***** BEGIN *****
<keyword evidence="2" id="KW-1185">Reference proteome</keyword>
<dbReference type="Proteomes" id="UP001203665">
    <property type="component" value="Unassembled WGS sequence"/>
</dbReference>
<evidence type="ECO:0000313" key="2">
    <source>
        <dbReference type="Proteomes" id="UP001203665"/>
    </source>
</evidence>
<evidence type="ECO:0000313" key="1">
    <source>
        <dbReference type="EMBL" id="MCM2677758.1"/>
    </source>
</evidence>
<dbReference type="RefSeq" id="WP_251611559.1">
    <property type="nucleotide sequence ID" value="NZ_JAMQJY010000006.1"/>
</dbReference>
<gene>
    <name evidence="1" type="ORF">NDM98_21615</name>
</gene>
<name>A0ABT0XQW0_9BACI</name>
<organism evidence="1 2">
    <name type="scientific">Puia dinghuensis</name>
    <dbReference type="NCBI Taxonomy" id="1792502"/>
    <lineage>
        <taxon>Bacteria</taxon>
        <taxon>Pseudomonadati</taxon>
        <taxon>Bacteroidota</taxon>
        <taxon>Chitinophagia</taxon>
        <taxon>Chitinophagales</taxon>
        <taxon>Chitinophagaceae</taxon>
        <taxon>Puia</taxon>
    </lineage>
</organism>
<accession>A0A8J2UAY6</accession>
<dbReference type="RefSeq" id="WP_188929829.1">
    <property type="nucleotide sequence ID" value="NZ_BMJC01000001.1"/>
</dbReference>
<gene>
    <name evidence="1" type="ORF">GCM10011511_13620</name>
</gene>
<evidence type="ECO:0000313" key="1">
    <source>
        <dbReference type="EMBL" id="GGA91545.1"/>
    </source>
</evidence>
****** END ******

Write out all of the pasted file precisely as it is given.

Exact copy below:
<keyword evidence="2" id="KW-1185">Reference proteome</keyword>
<dbReference type="Proteomes" id="UP001203665">
    <property type="component" value="Unassembled WGS sequence"/>
</dbReference>
<evidence type="ECO:0000313" key="2">
    <source>
        <dbReference type="Proteomes" id="UP001203665"/>
    </source>
</evidence>
<evidence type="ECO:0000313" key="1">
    <source>
        <dbReference type="EMBL" id="MCM2677758.1"/>
    </source>
</evidence>
<dbReference type="RefSeq" id="WP_251611559.1">
    <property type="nucleotide sequence ID" value="NZ_JAMQJY010000006.1"/>
</dbReference>
<gene>
    <name evidence="1" type="ORF">NDM98_21615</name>
</gene>
<name>A0ABT0XQW0_9BACI</name>
<organism evidence="1 2">
    <name type="scientific">Puia dinghuensis</name>
    <dbReference type="NCBI Taxonomy" id="1792502"/>
    <lineage>
        <taxon>Bacteria</taxon>
        <taxon>Pseudomonadati</taxon>
        <taxon>Bacteroidota</taxon>
        <taxon>Chitinophagia</taxon>
        <taxon>Chitinophagales</taxon>
        <taxon>Chitinophagaceae</taxon>
        <taxon>Puia</taxon>
    </lineage>
</organism>
<accession>A0A8J2UAY6</accession>
<dbReference type="RefSeq" id="WP_188929829.1">
    <property type="nucleotide sequence ID" value="NZ_BMJC01000001.1"/>
</dbReference>
<gene>
    <name evidence="1" type="ORF">GCM10011511_13620</name>
</gene>
<evidence type="ECO:0000313" key="1">
    <source>
        <dbReference type="EMBL" id="GGA91545.1"/>
    </source>
</evidence>